It is tempting. It is convenient. Almost everyone you know has one. So should you or shouldn’t you get a credit card? After all, you need an income of only RM1,500 a month to qualify for one. And as the ads want us to believe, it is no mere piece of plastic: With it you can spend freely while earning respect and envy. But ask yourself: Do I need it? And most of all, can I handle it?
And the statistics show that many could not. According to the Minister in the Prime Minister’s Department, Datuk Dr. Rais Yatim cardholders made up between 15% and 20% of the 85,402 bankrupts (The Star, 1.3.2001).
That some cardholders become bankrupts is not surprising since paying for goods or services with credit cards is painless compared to having to fork out the actual cash. Easy credit combined with slick advertisements leads cardholders to buy things which they do not really need and to live beyond their means.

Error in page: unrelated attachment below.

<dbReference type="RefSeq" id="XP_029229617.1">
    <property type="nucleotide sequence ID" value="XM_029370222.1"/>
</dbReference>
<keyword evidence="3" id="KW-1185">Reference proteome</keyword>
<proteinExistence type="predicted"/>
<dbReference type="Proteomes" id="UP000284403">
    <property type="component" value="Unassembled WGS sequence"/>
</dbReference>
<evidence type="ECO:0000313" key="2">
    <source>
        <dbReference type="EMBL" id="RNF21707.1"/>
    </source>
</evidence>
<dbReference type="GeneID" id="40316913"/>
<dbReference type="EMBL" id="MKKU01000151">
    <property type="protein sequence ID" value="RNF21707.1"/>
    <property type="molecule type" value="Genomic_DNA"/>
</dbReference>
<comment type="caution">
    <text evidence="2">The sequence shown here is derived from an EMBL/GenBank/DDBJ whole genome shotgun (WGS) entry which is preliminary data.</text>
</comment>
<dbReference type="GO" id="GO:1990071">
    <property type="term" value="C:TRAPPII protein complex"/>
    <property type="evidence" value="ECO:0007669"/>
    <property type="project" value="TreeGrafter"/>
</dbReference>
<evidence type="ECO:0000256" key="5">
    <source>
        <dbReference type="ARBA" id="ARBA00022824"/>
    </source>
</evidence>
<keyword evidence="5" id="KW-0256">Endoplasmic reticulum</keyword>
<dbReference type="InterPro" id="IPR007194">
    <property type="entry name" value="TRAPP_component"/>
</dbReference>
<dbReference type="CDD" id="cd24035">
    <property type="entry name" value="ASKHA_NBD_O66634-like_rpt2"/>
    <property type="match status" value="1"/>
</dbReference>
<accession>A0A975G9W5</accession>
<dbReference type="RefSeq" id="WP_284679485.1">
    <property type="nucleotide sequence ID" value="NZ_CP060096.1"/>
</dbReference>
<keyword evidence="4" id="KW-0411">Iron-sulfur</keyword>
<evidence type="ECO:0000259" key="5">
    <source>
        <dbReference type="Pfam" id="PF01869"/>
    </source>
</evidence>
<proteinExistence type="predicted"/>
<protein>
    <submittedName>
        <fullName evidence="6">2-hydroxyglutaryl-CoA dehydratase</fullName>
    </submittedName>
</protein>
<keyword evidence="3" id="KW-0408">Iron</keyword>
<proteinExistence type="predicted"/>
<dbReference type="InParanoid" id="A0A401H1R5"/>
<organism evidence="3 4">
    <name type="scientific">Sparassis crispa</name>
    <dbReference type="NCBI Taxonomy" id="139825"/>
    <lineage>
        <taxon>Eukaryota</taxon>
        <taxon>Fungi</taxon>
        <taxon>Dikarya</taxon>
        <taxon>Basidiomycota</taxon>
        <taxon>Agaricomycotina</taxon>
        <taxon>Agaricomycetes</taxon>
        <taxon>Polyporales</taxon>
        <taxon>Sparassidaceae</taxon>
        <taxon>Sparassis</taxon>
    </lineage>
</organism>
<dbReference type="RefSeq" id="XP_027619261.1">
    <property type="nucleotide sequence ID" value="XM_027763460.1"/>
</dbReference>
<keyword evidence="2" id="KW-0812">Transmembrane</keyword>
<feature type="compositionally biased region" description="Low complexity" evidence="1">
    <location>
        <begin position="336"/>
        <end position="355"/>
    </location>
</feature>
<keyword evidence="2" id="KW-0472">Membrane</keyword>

Credit card debts
According to Bank Negara, there were 3.5 million credit cardholders and who spent RM12.6 billion in 2001.
That is a lot of money spent and therein lies our concern about the relationship between credit cards, indebtedness and bankruptcies.
Paying the minimum 5% on the amount owed to the bank each month is not a good idea because you will be charged interest on the remaining 95%.
For example, if you owe RM3,000 on your credit card and choose to pay only the minimum 5% each month it will take you 55 months to settle the loan and you would have paid RM974 in interest. And that’s only an one month’s bills.
Bank Negara statistics also revealed that by June 2003 total outstanding balances of six months and above had already reached RM214 million whereas in 1995 it was only 297.0 million. (It was the highest at RM417.4 million in 1998.)
It is never a good idea to use the card to get cash because it is expensive. Yet in the first three months of 2002, the amount of cash advances by cardholders was already RM505.9 million. In 1997 the amount of cash withdrawn by cardholders was highest at RM4,141.4 million.
It appears that many consumers mistake having a credit card as being equivalent to having money in the bank.
Learn more about how you can avoid costly credit card debt and why the government and banks want you to use credit cards in the CAP Guide to managing your money, THE MONEY BOOK.